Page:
The ninth annual Oslo Freedom Forum (OFF) united leaders and activists from all over the world to defend democracy. Once again Oslo became the hub for new collaborations and innovative solutions, bringing together experts in advocacy, business, media, philanthropy, policy, and technology.
Participants at the 2017 OFF watched riveting talks, joined inspiring panel discussions, learned valuable lessons from tech experts, engaged with organizations promoting individual freedoms around the world, and enjoyed musical performances and stand up comedy. The forum connected the world of business and technology with non-profits, governments, and foundations to brainstorm new and creative solutions to the world’s most pressing human rights issues.
Speakers at the 2017 OFF included Norwegian Prime Minister Erna Solberg, Iraqi parliamentarian Vian Dakhil, Saudi women’s rights activist Manal al-Sharif, Zimbabwean civil rights leader Evan Mawarire, and Pulitzer Prize-winning author Anne Applebaum. Dozens of other activists and human rights defenders attended to exchange ideas and form new alliances.
Pulitzer Prize winning author Author Anne Applebaum
What the World is Saying About OFF
More than 315 individual stories were written about the forum as of July 1, 2017, reaching millions of readers. News channels and outlets present at the event included The Economist, Reuters, The New York Times, Verdens Gang, VICE, El País, and WIRED UK.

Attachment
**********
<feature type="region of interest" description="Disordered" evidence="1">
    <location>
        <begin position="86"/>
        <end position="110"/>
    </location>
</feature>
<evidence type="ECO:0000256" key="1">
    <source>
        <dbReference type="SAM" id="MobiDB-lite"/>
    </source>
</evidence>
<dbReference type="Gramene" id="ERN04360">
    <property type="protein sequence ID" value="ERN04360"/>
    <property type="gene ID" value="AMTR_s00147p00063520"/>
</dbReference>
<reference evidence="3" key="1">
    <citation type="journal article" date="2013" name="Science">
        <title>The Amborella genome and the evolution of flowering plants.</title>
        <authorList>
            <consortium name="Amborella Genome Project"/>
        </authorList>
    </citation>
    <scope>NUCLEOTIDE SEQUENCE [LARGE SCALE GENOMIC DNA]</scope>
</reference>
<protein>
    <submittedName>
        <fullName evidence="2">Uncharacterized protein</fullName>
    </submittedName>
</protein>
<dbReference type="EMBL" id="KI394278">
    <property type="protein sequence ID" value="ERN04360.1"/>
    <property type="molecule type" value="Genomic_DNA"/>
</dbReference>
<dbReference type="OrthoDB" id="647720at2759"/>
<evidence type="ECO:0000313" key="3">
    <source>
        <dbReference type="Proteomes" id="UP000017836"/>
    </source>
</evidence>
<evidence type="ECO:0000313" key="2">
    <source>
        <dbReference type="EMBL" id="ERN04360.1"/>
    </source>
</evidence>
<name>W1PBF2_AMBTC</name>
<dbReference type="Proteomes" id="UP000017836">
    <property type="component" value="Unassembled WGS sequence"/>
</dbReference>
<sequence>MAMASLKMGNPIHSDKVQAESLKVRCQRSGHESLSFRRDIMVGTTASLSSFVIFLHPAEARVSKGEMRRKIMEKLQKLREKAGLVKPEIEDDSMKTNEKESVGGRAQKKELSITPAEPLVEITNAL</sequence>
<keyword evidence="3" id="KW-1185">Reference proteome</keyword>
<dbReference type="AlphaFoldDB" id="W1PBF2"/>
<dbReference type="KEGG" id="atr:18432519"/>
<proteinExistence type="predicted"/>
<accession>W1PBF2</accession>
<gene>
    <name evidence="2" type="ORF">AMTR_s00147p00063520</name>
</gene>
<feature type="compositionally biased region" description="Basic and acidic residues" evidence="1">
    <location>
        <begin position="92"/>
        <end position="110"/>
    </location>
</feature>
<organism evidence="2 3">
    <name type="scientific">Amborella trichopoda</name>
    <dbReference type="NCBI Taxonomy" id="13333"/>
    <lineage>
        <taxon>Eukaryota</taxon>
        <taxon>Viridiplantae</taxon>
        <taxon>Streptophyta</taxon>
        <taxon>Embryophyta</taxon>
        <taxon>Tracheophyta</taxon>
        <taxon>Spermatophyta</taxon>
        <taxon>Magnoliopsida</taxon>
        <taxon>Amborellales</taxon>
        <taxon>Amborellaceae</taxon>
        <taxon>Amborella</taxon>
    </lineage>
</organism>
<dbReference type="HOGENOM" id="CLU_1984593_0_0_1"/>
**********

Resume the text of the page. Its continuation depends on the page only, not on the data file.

Panel Discussions and Workshops
The final day of the forum urged participants to brainstorm new solutions for human rights challenges. Panel discussions and hand-on workshops brought together experts from a variety of backgrounds to build on what they learned during the first days of the forum.
The Levi Strauss Foundation sponsored a panel discussion on supply chains and workers’ rights in the fashion industry
The panels explored the rise of fake news, the importance of corporate social responsibility, human rights in the fashion industry, ways of holding perpetrators of crimes against humanity accountable, methods to counter the threats of censorship and surveillance on the internet, and strategies to keep populism in check through engaging civil society.
Venezuelan activist Antonietta Ledezma at the opening press conference
Live coverage of the Oslo Freedom Forum has been viewed by more than 40,000 people. Additionally, official 2017 OFF videos have been viewed more than 1,000 times as of July 1, 2017. More than 2,000 people attended the six days of city-wide forum programming in Oslo.
OFF captured the attention of social media, and more than 65,000 users included our conference hashtags #OsloFF and #DefendingDemocracy in their Twitter and Instagram posts. Since 2016, the number of total posts have risen from 8,485 to 26,060 and the number of users has increased from 47,795,921 to 67,858,146. Overall social media impressions grew from 90,019,747 to 236,845,147.
In 2017, 12 film crews traveled to Norway to capture the OFF experience, including The Economist, VICE, NRK, TV2, and The Young Turks. Additionally, programming was viewed more 1,500,000 times through OFF media partners.
Stories of Impact